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People urged to wear face coverings

Dudley Council’s director of public health is reminding people to wear face coverings on public transport, in accordance with new rules coming into force in England yesterday (15 June).

It is hoped people can play their part in reducing transition of the virus by wearing the face coverings, as well as continuing to wash and sanitise their hands regularly.

Bal Kaur, director of public health, has urged people to also consider face coverings when visiting busy indoor areas such as shops and work spaces and is reminding residents of the importance of continuing to follow social distancing guidance.

While the evidence suggests that face coverings do not protect the person wearing them from coronavirus (Covid-19), they do provide some protection for others if the wearer has the virus but hasn’t realised it.

Bal Kaur saidaur said:  

Dudley Council is continuing to work with partners, organisations and businesses to do all we can to keep our citizens safe during this time.

"We are asking residents to play their part in the fight against this virus by adding appropriate use of face coverings to the other measures we have already put in place.

"Face coverings do not provide the wearer with complete protection and so I would remind everyone of the importance of continuing with strict social distancing and practising good hand hygiene at all times.

National guidance says people should wear a face covering in enclosed public spaces where social distancing is more difficult – in particular for short periods in places where people may come into contact with others they do not normally meet, for example in some shops.

In some clinical settings, such as outpatients or going to see the GP, people will be asked to wear a face covering or have a face mask provided from today.

From yesterday (15 June) people must wear a face covering on public transport. They should be prepared to remove their face covering if asked to do so by police officers and staff for the purposes of identification.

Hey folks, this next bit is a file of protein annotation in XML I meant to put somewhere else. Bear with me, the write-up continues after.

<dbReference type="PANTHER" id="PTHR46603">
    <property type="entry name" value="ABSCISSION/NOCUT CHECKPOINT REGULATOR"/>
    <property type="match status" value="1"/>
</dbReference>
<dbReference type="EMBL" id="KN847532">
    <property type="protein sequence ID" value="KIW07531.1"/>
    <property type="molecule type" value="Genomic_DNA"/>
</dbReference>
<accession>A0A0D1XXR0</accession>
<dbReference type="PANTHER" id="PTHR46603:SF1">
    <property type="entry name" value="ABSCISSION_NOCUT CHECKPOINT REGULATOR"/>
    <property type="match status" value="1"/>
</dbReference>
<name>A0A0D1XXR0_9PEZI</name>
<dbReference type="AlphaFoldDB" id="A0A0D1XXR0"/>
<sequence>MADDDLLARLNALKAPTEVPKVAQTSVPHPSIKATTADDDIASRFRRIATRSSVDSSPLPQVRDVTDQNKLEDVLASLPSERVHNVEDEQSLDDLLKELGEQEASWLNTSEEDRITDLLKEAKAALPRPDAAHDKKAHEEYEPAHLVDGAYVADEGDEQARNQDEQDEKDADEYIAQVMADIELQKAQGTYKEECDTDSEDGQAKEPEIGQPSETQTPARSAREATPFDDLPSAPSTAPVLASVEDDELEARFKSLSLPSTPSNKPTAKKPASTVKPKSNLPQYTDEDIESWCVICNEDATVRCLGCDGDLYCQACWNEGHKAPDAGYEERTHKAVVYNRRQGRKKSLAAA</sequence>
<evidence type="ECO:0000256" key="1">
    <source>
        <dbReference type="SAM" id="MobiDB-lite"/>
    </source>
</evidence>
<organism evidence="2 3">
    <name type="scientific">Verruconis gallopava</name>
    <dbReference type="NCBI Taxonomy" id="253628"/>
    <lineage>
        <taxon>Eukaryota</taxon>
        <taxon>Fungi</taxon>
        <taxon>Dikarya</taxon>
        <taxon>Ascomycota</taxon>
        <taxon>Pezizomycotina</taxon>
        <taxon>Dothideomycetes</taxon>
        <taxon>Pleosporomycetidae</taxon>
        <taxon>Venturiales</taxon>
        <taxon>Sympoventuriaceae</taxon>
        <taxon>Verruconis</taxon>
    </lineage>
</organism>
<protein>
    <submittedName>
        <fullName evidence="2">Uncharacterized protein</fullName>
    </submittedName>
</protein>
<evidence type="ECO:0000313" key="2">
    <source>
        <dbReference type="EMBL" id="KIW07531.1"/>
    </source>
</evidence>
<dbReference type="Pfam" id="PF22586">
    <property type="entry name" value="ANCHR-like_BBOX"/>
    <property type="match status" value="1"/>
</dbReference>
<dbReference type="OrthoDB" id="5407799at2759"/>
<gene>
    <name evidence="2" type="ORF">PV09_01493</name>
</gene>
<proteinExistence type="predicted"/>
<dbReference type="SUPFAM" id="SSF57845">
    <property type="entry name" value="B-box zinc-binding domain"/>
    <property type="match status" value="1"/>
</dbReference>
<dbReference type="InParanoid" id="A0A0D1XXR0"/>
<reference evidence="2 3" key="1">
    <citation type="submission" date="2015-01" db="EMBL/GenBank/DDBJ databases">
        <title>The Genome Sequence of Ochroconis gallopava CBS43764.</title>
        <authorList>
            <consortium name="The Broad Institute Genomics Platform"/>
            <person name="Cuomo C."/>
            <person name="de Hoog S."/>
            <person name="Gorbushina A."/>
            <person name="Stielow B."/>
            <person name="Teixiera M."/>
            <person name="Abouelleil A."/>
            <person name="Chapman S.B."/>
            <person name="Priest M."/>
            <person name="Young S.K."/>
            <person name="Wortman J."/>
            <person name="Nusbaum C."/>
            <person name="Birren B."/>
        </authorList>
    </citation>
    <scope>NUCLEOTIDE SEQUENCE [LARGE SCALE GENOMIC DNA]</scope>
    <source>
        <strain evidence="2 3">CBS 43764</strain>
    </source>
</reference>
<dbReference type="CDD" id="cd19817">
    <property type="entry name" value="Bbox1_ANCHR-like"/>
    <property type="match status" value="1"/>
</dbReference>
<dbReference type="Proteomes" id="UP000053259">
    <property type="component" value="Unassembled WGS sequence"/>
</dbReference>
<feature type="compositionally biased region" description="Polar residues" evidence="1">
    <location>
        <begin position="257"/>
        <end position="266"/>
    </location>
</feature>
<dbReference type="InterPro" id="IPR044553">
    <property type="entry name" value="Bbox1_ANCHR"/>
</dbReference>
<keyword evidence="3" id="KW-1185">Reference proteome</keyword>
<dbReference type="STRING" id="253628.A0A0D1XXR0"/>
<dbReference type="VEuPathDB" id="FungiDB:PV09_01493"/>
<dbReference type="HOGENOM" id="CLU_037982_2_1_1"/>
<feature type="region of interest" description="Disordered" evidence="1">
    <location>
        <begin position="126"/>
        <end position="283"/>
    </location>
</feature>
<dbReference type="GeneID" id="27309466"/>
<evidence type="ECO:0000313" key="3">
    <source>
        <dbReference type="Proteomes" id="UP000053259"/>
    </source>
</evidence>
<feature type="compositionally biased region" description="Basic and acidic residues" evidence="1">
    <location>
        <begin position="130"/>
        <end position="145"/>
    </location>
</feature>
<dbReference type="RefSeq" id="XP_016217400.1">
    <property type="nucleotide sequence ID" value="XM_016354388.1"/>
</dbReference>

The date coincides with non-essential retailers being allowed to reopen, provided they have taken steps to ensure social distancing.

People can make their own face coverings at home with a scarf or bandana that ties behind their head – the main thing is it covers your mouth and nose and allows you to breathe comfortably.

An easy guide to how to make your own face covering is available on the BBC’s website. There is also advice on how to make a face covering on the Government’s website at

To safely wear a face covering, people should wash their hands or use hand sanitiser before putting it on and taking it off, avoid touching their eyes, nose and mouth at all times, and wash it after every use.

When taking the face covering off, do not touch the part that has been in contact with the nose or mouth. Used face coverings should be stored in a plastic bag until they can be washed.

Face coverings are not the same as face masks, which should be worn by frontline workers who come into close contact with others.

Residents are reminded they must continue to follow social distancing guidelines to help prevent the spread of coronavirus.

Everyone must:

Stay at home as much as possible

Work from home if you can

Limit contact with other people

Keep your distance if you go out

Wash your hands regularly

Stay at home and self-isolate if you or anyone in your household has symptoms of Covid-19, including a high temperature, a new, continuous cough, or a loss or change to your sense of smell or taste.

Anyone, irrespective of age, should be tested if they have symptoms of Covid-19. The test is most effective within one to three days of symptoms developing and should be carried out in the first five days.

People can find all the latest support, information and advice at

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